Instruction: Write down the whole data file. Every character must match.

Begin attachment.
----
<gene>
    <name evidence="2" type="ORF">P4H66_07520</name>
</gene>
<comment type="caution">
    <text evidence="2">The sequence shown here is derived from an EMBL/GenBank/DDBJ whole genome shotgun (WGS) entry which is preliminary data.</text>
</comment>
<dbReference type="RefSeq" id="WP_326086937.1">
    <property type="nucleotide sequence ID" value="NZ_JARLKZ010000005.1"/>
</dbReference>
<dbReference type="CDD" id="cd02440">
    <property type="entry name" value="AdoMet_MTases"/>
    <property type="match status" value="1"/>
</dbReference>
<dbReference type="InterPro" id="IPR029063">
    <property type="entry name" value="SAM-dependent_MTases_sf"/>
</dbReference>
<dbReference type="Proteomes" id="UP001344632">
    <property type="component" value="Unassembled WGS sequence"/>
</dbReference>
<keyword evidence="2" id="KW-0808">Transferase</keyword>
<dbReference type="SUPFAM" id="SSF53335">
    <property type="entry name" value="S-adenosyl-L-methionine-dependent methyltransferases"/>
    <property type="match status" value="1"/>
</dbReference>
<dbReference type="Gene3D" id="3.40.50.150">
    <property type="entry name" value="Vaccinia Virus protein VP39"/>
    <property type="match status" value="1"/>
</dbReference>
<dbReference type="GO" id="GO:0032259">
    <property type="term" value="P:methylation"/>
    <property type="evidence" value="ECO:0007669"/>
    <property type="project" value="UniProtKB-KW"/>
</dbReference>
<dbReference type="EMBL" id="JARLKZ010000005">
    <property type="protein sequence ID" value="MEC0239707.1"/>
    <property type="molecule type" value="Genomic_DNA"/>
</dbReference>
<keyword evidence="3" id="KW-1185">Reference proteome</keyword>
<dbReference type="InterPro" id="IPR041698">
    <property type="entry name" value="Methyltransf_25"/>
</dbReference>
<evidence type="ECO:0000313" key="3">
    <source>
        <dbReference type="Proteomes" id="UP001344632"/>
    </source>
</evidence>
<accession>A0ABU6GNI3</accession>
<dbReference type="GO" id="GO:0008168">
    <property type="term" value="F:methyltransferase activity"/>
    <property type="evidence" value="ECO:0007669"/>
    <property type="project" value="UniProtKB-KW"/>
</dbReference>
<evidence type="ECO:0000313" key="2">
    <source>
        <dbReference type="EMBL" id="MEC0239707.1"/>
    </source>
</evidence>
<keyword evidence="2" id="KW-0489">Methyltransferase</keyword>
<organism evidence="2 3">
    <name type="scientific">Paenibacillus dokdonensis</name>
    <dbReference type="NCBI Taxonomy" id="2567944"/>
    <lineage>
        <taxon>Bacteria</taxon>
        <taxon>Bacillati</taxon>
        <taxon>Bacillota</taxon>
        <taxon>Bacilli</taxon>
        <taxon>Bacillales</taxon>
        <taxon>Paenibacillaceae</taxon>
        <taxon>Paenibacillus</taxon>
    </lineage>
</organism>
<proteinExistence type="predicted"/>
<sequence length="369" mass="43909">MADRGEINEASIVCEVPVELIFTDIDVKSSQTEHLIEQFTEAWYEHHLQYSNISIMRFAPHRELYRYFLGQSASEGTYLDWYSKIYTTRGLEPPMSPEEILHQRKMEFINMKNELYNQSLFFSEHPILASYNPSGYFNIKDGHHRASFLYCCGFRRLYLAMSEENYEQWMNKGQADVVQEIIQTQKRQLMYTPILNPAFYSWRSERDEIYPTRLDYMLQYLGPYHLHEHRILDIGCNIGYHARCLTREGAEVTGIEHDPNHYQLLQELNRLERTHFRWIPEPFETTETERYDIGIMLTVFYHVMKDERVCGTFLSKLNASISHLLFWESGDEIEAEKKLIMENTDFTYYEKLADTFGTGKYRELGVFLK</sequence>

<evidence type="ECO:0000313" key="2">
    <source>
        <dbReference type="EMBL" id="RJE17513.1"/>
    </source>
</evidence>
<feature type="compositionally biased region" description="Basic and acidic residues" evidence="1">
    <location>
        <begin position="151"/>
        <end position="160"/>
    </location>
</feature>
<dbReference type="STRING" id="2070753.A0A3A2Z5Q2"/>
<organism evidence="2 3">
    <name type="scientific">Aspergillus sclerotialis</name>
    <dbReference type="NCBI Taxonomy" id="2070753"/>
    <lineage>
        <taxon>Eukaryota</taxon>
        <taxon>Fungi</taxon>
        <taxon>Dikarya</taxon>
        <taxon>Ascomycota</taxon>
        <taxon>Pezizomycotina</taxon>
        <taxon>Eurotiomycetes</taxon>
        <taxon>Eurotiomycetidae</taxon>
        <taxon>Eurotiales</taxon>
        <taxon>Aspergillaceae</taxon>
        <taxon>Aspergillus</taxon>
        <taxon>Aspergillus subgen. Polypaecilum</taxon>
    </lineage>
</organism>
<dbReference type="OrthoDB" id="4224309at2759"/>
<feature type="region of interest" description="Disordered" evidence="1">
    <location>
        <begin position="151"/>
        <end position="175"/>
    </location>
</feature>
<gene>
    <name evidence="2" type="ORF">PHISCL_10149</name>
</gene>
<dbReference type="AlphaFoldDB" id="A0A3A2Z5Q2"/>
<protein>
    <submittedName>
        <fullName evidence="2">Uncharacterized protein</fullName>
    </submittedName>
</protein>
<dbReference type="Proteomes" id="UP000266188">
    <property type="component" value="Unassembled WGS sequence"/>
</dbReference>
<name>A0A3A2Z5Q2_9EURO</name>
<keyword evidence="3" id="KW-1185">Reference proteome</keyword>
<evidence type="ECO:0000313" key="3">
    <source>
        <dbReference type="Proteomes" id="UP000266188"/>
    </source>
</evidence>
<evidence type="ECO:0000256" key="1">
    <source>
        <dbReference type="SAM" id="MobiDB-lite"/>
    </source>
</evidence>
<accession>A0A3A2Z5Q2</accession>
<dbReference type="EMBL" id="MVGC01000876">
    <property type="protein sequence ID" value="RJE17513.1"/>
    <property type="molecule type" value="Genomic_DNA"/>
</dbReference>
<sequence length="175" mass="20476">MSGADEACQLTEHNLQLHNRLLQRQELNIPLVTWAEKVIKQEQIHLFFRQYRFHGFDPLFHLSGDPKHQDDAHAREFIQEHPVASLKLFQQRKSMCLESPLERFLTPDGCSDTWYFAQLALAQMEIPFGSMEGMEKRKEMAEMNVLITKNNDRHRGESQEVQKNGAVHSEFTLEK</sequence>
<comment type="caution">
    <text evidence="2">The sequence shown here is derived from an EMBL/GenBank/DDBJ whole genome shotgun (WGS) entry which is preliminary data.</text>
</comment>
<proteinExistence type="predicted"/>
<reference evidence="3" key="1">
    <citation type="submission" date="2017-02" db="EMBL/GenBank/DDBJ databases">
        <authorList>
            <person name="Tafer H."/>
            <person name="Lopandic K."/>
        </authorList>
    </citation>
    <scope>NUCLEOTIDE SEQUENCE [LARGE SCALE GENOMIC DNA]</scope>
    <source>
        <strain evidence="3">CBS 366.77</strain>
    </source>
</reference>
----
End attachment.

<gene>
    <name evidence="2" type="ORF">P4H66_07520</name>
</gene>
<comment type="caution">
    <text evidence="2">The sequence shown here is derived from an EMBL/GenBank/DDBJ whole genome shotgun (WGS) entry which is preliminary data.</text>
</comment>
<dbReference type="RefSeq" id="WP_326086937.1">
    <property type="nucleotide sequence ID" value="NZ_JARLKZ010000005.1"/>
</dbReference>
<dbReference type="CDD" id="cd02440">
    <property type="entry name" value="AdoMet_MTases"/>
    <property type="match status" value="1"/>
</dbReference>
<dbReference type="InterPro" id="IPR029063">
    <property type="entry name" value="SAM-dependent_MTases_sf"/>
</dbReference>
<dbReference type="Proteomes" id="UP001344632">
    <property type="component" value="Unassembled WGS sequence"/>
</dbReference>
<keyword evidence="2" id="KW-0808">Transferase</keyword>
<dbReference type="SUPFAM" id="SSF53335">
    <property type="entry name" value="S-adenosyl-L-methionine-dependent methyltransferases"/>
    <property type="match status" value="1"/>
</dbReference>
<dbReference type="Gene3D" id="3.40.50.150">
    <property type="entry name" value="Vaccinia Virus protein VP39"/>
    <property type="match status" value="1"/>
</dbReference>
<dbReference type="GO" id="GO:0032259">
    <property type="term" value="P:methylation"/>
    <property type="evidence" value="ECO:0007669"/>
    <property type="project" value="UniProtKB-KW"/>
</dbReference>
<dbReference type="EMBL" id="JARLKZ010000005">
    <property type="protein sequence ID" value="MEC0239707.1"/>
    <property type="molecule type" value="Genomic_DNA"/>
</dbReference>
<keyword evidence="3" id="KW-1185">Reference proteome</keyword>
<dbReference type="InterPro" id="IPR041698">
    <property type="entry name" value="Methyltransf_25"/>
</dbReference>
<evidence type="ECO:0000313" key="3">
    <source>
        <dbReference type="Proteomes" id="UP001344632"/>
    </source>
</evidence>
<accession>A0ABU6GNI3</accession>
<dbReference type="GO" id="GO:0008168">
    <property type="term" value="F:methyltransferase activity"/>
    <property type="evidence" value="ECO:0007669"/>
    <property type="project" value="UniProtKB-KW"/>
</dbReference>
<evidence type="ECO:0000313" key="2">
    <source>
        <dbReference type="EMBL" id="MEC0239707.1"/>
    </source>
</evidence>
<keyword evidence="2" id="KW-0489">Methyltransferase</keyword>
<organism evidence="2 3">
    <name type="scientific">Paenibacillus dokdonensis</name>
    <dbReference type="NCBI Taxonomy" id="2567944"/>
    <lineage>
        <taxon>Bacteria</taxon>
        <taxon>Bacillati</taxon>
        <taxon>Bacillota</taxon>
        <taxon>Bacilli</taxon>
        <taxon>Bacillales</taxon>
        <taxon>Paenibacillaceae</taxon>
        <taxon>Paenibacillus</taxon>
    </lineage>
</organism>
<proteinExistence type="predicted"/>
<sequence length="369" mass="43909">MADRGEINEASIVCEVPVELIFTDIDVKSSQTEHLIEQFTEAWYEHHLQYSNISIMRFAPHRELYRYFLGQSASEGTYLDWYSKIYTTRGLEPPMSPEEILHQRKMEFINMKNELYNQSLFFSEHPILASYNPSGYFNIKDGHHRASFLYCCGFRRLYLAMSEENYEQWMNKGQADVVQEIIQTQKRQLMYTPILNPAFYSWRSERDEIYPTRLDYMLQYLGPYHLHEHRILDIGCNIGYHARCLTREGAEVTGIEHDPNHYQLLQELNRLERTHFRWIPEPFETTETERYDIGIMLTVFYHVMKDERVCGTFLSKLNASISHLLFWESGDEIEAEKKLIMENTDFTYYEKLADTFGTGKYRELGVFLK</sequence>

<evidence type="ECO:0000313" key="2">
    <source>
        <dbReference type="EMBL" id="RJE17513.1"/>
    </source>
</evidence>
<feature type="compositionally biased region" description="Basic and acidic residues" evidence="1">
    <location>
        <begin position="151"/>
        <end position="160"/>
    </location>
</feature>
<dbReference type="STRING" id="2070753.A0A3A2Z5Q2"/>
<organism evidence="2 3">
    <name type="scientific">Aspergillus sclerotialis</name>
    <dbReference type="NCBI Taxonomy" id="2070753"/>
    <lineage>
        <taxon>Eukaryota</taxon>
        <taxon>Fungi</taxon>
        <taxon>Dikarya</taxon>
        <taxon>Ascomycota</taxon>
        <taxon>Pezizomycotina</taxon>
        <taxon>Eurotiomycetes</taxon>
        <taxon>Eurotiomycetidae</taxon>
        <taxon>Eurotiales</taxon>
        <taxon>Aspergillaceae</taxon>
        <taxon>Aspergillus</taxon>
        <taxon>Aspergillus subgen. Polypaecilum</taxon>
    </lineage>
</organism>
<dbReference type="OrthoDB" id="4224309at2759"/>
<feature type="region of interest" description="Disordered" evidence="1">
    <location>
        <begin position="151"/>
        <end position="175"/>
    </location>
</feature>
<gene>
    <name evidence="2" type="ORF">PHISCL_10149</name>
</gene>
<dbReference type="AlphaFoldDB" id="A0A3A2Z5Q2"/>
<protein>
    <submittedName>
        <fullName evidence="2">Uncharacterized protein</fullName>
    </submittedName>
</protein>
<dbReference type="Proteomes" id="UP000266188">
    <property type="component" value="Unassembled WGS sequence"/>
</dbReference>
<name>A0A3A2Z5Q2_9EURO</name>
<keyword evidence="3" id="KW-1185">Reference proteome</keyword>
<evidence type="ECO:0000313" key="3">
    <source>
        <dbReference type="Proteomes" id="UP000266188"/>
    </source>
</evidence>
<evidence type="ECO:0000256" key="1">
    <source>
        <dbReference type="SAM" id="MobiDB-lite"/>
    </source>
</evidence>
<accession>A0A3A2Z5Q2</accession>
<dbReference type="EMBL" id="MVGC01000876">
    <property type="protein sequence ID" value="RJE17513.1"/>
    <property type="molecule type" value="Genomic_DNA"/>
</dbReference>
<sequence length="175" mass="20476">MSGADEACQLTEHNLQLHNRLLQRQELNIPLVTWAEKVIKQEQIHLFFRQYRFHGFDPLFHLSGDPKHQDDAHAREFIQEHPVASLKLFQQRKSMCLESPLERFLTPDGCSDTWYFAQLALAQMEIPFGSMEGMEKRKEMAEMNVLITKNNDRHRGESQEVQKNGAVHSEFTLEK</sequence>
<comment type="caution">
    <text evidence="2">The sequence shown here is derived from an EMBL/GenBank/DDBJ whole genome shotgun (WGS) entry which is preliminary data.</text>
</comment>
<proteinExistence type="predicted"/>
<reference evidence="3" key="1">
    <citation type="submission" date="2017-02" db="EMBL/GenBank/DDBJ databases">
        <authorList>
            <person name="Tafer H."/>
            <person name="Lopandic K."/>
        </authorList>
    </citation>
    <scope>NUCLEOTIDE SEQUENCE [LARGE SCALE GENOMIC DNA]</scope>
    <source>
        <strain evidence="3">CBS 366.77</strain>
    </source>
</reference>